Gold medals are always different for each Olympiad. Their design is influenced by the trends of the time and the host country. But some motifs have a tendency to reappear every now and then though. Here is how the gold medals looked like at every Summer Olympics.
ATHENS 1896: Winners at the first Olympics of the modern era received a silver medal. The front of the medal depicts the Greek god Zeus' face, and he's holding a globe with the goddess of victory Nike on it.
The back depicts the Acropolis, an iconic Athenian ruin.
PARIS 1900: The medals at the second modern games are the only ones that are rectangular instead of round. The front shows a winged goddess flying over the city of Paris.
The reverse of the medal shows a victorious athlete, with the Acropolis faintly visible in the background beyond the stadium.
ST. LOUIS 1904: The obverse shows a triumphant athlete in front of a bas relief illustrating the classic sports from Antiquity.
The reverse shows the goddess Nike (a very common figure on these medals) standing atop a globe. There's a blank space where the event and place were meant to be filled in.
LONDON 1908: Two women place a laurel crown on the head of a victor.
The back depicts St. George, patron saint of England who slew a dragon, according to legend.
STOCKHOLM 1912: The front of the 1912 medals is the same design as the previous Olympics'.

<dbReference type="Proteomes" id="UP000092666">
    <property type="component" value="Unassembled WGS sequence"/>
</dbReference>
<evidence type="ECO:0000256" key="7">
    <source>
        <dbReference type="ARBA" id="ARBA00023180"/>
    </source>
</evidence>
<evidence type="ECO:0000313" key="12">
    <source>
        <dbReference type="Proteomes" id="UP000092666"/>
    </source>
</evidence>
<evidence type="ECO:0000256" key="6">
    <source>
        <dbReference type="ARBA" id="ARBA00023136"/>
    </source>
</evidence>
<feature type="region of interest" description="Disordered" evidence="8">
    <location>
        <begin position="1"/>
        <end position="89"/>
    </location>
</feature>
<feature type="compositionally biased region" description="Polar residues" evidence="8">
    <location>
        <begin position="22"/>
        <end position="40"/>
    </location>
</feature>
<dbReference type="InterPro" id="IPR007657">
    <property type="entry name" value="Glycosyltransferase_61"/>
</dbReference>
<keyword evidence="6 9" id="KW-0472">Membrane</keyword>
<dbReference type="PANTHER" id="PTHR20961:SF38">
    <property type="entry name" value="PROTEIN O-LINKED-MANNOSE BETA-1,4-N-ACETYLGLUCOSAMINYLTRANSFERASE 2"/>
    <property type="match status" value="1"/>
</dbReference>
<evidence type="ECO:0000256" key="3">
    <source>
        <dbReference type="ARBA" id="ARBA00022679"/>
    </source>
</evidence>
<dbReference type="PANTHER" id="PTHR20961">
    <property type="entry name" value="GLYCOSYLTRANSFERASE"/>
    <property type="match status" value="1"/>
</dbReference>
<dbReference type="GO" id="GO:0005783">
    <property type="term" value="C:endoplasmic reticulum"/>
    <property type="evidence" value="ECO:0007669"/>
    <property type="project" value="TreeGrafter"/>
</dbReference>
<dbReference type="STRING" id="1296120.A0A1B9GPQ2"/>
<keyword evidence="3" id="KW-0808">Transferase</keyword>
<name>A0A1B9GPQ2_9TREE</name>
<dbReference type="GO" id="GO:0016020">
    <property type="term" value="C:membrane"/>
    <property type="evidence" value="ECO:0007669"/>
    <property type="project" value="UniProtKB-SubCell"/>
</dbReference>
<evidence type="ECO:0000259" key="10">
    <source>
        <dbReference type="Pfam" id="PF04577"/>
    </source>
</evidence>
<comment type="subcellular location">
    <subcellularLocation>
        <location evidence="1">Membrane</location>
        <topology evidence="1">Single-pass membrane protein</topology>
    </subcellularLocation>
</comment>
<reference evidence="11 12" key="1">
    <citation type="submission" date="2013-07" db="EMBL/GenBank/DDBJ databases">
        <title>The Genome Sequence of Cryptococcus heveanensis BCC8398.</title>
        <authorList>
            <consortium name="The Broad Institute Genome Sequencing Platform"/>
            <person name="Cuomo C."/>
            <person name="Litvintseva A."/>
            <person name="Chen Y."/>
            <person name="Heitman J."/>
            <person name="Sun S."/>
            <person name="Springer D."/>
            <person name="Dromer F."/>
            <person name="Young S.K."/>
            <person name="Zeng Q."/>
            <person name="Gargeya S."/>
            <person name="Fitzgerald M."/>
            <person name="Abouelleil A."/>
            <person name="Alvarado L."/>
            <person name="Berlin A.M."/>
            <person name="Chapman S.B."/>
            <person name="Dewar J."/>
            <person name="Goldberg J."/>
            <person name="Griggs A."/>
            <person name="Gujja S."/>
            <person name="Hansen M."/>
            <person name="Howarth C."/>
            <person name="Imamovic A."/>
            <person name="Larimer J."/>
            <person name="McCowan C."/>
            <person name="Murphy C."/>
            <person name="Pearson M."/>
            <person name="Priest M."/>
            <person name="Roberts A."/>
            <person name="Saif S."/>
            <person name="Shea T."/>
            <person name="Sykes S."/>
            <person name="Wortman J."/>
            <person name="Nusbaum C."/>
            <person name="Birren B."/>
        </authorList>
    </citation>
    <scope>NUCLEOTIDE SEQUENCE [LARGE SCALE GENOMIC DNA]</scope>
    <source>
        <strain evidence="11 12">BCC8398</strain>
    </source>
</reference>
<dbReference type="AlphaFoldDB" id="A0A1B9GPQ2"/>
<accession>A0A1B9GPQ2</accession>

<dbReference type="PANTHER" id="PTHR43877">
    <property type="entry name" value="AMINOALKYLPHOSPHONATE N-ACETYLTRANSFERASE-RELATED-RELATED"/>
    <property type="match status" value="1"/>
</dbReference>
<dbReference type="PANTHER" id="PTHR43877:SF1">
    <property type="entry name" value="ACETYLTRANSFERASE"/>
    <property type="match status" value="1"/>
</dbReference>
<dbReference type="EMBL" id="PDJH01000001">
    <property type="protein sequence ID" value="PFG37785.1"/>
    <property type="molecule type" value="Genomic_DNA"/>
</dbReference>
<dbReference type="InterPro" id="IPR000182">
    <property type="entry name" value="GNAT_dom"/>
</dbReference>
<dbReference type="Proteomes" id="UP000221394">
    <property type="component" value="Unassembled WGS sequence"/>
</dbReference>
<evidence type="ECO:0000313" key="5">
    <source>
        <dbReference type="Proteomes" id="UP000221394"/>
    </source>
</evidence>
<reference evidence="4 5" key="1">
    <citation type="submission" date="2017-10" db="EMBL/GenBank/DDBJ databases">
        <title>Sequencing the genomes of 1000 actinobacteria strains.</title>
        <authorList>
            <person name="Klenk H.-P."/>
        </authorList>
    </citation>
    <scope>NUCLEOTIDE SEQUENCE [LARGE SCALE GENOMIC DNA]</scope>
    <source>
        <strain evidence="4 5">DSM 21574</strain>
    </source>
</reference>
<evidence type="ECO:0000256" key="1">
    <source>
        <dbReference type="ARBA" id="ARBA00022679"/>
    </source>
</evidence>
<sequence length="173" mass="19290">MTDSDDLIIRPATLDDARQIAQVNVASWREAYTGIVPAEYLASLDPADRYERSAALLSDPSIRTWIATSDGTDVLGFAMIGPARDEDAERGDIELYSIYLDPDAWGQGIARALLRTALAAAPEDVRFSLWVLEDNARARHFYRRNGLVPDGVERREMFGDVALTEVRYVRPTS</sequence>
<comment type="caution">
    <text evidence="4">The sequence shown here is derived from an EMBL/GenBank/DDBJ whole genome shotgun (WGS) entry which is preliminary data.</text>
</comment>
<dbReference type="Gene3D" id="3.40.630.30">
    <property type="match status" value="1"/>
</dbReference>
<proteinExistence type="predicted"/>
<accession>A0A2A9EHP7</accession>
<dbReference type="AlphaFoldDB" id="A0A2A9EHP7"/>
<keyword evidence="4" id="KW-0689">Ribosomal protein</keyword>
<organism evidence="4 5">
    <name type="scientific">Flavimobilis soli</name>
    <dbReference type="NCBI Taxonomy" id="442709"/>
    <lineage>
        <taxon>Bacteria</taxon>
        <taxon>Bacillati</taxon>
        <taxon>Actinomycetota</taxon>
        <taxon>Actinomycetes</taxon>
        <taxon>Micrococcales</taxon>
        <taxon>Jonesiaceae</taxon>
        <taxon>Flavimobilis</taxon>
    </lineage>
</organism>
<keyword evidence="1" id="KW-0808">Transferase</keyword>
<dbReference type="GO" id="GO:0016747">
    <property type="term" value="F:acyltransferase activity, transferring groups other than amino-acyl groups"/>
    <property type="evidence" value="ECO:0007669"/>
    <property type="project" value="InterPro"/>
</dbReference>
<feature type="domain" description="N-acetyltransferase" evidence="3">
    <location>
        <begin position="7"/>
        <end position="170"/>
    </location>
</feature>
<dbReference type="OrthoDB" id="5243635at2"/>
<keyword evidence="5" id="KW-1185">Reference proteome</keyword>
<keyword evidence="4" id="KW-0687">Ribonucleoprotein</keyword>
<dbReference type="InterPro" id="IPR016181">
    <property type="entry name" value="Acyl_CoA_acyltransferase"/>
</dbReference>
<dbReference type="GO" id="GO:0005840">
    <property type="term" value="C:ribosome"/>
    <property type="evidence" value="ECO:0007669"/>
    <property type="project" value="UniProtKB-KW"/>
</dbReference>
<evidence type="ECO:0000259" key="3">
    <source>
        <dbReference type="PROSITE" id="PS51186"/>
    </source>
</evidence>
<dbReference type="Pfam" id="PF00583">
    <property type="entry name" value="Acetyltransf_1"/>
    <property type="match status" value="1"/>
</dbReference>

The reverse shows a herald proclaiming the opening of the games in front of a statue of Pehr Henrik Ling, who pioneered Sweden's physical-education system.
ANTWERP 1920: The obverse shows a nude athlete holding the spoils of victory in front of a Greek motif.
The reverse depicts the Antwerp monument, which tells the city's founding myth. The Roman soldier Silvius Brabo is depicted throwing the severed hand of the evil giant Druoon Antigoon into the river after slaying him.
PARIS 1924: The front shows a victorious athlete extending a hand to help his rival up from the ground in a show of good sportsmanship.
The back depicts an arch made out of various pieces of sports equipment as well as a harp, which signifies the cultural portion of the games.
AMSTERDAM 1928: The design, which depicts the goddess of victory Nike holding a winner's laurel crown and a palm was created by Florentine artist Giuseppe Cassioli following an international competition from the Olympic committee in 1921. The design would be used on the obverse of many medals to come.
The reverse shows a champion being carried out of the Olympic stadium by a crowd.
LOS ANGELES 1932: The 1932 Olympics used the same medal design as the previous games.
The reverse of the medal was also the same.
BERLIN 1936: There was a lengthy period of time where the Olympics used the same medal design for every games.
Front and back.
LONDON 1948: When the Olympics were held again after two games were canceled due to World War II, they once again used the same design.
The reverse was the same too. But, hey, a return to normalcy ain't all bad.
HELSINKI 1952: Nike again.
And a champ being carried by a crowd on the back again.
MELBOURNE 1956: The same design again. We promise they start switching them up again soon.
There's that victorious athlete and his fans again.
STOCKHOLM 1956: The 1956 Olympics were actually held in two places, as the equestrian events couldn't be held in Australia due to quarantine regulations. The equestrian athletes got a different medal, which had a horse on it.